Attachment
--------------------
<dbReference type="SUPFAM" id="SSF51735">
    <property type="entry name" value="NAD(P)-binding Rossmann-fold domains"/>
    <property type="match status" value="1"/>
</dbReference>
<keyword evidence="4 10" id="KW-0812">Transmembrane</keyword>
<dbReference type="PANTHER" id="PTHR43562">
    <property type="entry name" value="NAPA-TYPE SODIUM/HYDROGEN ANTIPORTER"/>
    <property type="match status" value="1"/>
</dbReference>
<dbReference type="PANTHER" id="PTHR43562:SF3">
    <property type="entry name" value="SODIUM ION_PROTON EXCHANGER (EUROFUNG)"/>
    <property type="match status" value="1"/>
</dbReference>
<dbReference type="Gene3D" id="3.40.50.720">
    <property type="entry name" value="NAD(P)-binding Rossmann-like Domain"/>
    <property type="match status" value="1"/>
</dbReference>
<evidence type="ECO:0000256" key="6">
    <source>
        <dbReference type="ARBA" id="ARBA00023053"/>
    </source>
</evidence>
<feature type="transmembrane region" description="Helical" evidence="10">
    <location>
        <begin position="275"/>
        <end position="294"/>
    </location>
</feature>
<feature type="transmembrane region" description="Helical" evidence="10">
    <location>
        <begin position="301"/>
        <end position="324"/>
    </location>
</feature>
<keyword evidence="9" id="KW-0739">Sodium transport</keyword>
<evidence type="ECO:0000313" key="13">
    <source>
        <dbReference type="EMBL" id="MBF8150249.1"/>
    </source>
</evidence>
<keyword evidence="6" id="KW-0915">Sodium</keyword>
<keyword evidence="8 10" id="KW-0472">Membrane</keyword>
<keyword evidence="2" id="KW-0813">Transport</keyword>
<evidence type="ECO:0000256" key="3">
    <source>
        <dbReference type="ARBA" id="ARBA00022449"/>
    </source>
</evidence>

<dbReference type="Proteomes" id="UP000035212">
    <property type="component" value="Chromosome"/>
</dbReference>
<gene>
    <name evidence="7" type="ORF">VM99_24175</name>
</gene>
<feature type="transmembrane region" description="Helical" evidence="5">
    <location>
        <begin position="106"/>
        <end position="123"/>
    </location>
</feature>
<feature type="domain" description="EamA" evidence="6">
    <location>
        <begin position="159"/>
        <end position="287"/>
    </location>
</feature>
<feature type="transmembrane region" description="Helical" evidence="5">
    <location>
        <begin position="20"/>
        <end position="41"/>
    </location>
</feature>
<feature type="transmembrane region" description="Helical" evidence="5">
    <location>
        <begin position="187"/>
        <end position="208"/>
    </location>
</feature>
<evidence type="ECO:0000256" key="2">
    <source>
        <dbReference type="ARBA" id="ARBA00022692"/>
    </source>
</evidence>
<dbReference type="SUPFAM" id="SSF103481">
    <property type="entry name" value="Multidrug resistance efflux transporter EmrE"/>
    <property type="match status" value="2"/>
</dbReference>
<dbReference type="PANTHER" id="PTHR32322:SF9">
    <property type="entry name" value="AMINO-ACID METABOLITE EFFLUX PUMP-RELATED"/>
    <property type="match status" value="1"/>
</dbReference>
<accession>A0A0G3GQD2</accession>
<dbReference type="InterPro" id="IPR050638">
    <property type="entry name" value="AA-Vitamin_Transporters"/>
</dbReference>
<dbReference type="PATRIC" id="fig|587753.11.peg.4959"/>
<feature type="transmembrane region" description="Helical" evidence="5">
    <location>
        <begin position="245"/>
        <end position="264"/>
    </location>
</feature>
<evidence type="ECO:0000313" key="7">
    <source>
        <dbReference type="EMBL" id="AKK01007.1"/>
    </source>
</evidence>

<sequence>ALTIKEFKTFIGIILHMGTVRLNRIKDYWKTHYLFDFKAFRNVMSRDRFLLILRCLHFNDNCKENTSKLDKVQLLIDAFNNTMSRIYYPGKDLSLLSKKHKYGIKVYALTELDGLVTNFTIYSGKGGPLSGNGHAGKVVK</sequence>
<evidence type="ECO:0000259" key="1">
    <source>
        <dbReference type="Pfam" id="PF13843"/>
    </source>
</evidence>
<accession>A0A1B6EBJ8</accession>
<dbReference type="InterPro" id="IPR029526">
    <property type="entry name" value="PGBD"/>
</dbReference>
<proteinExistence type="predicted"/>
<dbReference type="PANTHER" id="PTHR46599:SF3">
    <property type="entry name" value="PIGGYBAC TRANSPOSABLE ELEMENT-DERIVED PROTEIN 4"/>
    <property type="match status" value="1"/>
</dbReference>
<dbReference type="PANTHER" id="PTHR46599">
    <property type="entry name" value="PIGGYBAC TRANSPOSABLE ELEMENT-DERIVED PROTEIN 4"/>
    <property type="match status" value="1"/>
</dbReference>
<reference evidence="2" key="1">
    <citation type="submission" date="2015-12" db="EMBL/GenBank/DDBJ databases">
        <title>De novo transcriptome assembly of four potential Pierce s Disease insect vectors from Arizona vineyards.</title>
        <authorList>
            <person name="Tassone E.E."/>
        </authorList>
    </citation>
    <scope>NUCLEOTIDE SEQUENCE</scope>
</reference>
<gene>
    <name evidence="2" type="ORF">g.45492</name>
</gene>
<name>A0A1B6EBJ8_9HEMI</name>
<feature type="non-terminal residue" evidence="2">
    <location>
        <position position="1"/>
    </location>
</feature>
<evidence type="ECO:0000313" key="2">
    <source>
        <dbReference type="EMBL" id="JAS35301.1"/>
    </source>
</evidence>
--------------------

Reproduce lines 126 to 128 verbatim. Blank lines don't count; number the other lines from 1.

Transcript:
</dbReference>
<reference evidence="2" key="1">
    <citation type="submission" date="2015-12" db="EMBL/GenBank/DDBJ databases">